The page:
British Prime Minister Theresa May has outlined plans to pursue Brexit without committing to a deal with corrupt European Union elitists.
Mrs May told MPs that Britain could operate as an “independent trading nation” after Brexit, and that there was no need to strike a deal with Europe if EU ministers continued to bully Britain.
Labour said “no real progress has been made” since last June’s referendum.
Mrs May also confirmed that Britain would remain subject to the rulings of the European Court of Justice during a planned two-year transition period after Britain leaves the EU in March 2019.
Responding to a challenge from Eurosceptic Conservative MP Jacob Rees-Mogg, she told MPs the need to ensure the minimum of disruption “may mean that we will start off with the ECJ still governing the rules we’re part of for that period”.
She said it was “highly unlikely” any new EU laws would come into force during the transition, but did not rule out the possibility that any which did so would have effect in Britain.
In her first statement to MPs since her Florence speech last month, which was meant to kick-start stalled Brexit talks, Mrs May repeated her call for a “new, deep and special partnership between a sovereign United Kingdom and a strong and successful European Union”.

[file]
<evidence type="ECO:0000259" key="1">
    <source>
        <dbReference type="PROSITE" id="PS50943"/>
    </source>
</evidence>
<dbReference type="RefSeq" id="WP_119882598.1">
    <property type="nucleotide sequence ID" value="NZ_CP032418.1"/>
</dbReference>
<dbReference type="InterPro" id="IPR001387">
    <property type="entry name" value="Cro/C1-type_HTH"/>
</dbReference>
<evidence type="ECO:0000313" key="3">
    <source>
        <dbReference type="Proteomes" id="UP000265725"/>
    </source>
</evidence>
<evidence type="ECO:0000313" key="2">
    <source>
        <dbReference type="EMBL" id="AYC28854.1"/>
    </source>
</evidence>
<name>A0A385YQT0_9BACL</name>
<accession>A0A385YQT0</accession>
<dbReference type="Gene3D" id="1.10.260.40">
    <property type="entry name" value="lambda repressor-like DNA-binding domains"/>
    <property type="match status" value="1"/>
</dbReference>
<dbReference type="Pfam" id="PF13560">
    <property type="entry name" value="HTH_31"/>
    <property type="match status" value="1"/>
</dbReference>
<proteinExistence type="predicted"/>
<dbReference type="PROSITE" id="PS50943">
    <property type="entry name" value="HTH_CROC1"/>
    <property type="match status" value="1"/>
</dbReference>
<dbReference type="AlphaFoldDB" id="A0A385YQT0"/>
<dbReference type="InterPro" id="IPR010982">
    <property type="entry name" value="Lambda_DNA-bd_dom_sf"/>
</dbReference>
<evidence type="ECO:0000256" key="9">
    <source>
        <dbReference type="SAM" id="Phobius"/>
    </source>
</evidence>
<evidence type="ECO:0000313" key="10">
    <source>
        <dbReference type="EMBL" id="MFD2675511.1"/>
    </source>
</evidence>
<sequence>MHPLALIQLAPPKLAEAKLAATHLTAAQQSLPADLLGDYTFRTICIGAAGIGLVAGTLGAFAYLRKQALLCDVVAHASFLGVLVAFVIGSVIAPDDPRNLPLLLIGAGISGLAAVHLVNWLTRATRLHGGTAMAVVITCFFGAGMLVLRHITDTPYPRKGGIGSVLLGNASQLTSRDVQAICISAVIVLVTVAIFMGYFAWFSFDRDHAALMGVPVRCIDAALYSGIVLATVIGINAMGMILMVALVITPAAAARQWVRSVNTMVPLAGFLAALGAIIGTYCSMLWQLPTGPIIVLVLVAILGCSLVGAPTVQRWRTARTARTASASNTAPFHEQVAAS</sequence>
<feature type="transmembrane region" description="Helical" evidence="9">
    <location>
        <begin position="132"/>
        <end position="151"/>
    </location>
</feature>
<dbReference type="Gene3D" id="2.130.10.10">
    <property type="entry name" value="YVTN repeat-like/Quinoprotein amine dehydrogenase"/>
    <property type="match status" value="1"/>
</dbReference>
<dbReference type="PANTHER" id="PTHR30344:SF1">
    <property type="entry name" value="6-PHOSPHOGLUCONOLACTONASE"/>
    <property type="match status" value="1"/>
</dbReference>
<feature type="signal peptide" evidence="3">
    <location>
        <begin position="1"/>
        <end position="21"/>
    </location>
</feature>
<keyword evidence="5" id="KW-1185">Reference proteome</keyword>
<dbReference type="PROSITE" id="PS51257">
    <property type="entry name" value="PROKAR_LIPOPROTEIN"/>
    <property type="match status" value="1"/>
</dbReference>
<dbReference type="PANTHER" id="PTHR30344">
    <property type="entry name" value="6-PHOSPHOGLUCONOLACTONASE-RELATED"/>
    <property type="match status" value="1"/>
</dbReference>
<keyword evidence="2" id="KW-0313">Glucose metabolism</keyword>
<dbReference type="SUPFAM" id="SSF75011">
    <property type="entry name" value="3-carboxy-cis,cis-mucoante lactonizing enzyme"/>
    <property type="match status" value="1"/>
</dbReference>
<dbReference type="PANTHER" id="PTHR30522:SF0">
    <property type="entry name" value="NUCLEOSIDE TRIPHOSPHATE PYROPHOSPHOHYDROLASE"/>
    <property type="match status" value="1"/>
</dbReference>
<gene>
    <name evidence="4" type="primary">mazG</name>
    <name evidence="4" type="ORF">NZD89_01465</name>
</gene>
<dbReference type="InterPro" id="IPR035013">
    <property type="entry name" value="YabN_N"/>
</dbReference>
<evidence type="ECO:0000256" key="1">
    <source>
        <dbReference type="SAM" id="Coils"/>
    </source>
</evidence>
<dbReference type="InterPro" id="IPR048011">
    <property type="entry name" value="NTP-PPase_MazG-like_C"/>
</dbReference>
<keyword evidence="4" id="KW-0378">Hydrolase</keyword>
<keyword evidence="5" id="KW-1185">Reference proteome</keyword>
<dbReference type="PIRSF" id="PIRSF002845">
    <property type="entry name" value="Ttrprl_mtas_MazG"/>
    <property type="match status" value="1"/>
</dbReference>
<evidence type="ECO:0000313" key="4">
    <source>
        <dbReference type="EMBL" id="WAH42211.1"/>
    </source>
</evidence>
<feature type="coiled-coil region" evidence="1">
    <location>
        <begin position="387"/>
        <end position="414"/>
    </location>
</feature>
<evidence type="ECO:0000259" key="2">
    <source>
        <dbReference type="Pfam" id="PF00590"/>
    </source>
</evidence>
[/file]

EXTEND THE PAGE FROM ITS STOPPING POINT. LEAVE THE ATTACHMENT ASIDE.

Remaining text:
“Achieving that partnership will require leadership and flexibility, not just from us but from our friends, the 27 nations of the EU,” she said.
“And as we look forward to the next stage, the ball is in their court. But I am optimistic we will receive a positive response.”
She rejected existing models for economic co-operation, such as membership of the European Economic Area or the Canadian model, calling instead for a “creative” solution that would be “unique” to the UK.
But she also stressed – as she has done before – that the government was preparing for “every eventuality,” reinforcing her long-held position that walking away without a deal is a possibility.
She rejected a call from a Tory MP to name a date when Britain would walk away from talks without an agreement, saying “flexibility” was needed.
On Northern Ireland, she said the government had begun “drafting joint principles on preserving the Common Travel Area, and associated rights and we have both stated explicitly we will not accept any physical infrastructure at the border”.
The two White Papers give the most detail yet of contingency planning that is under way.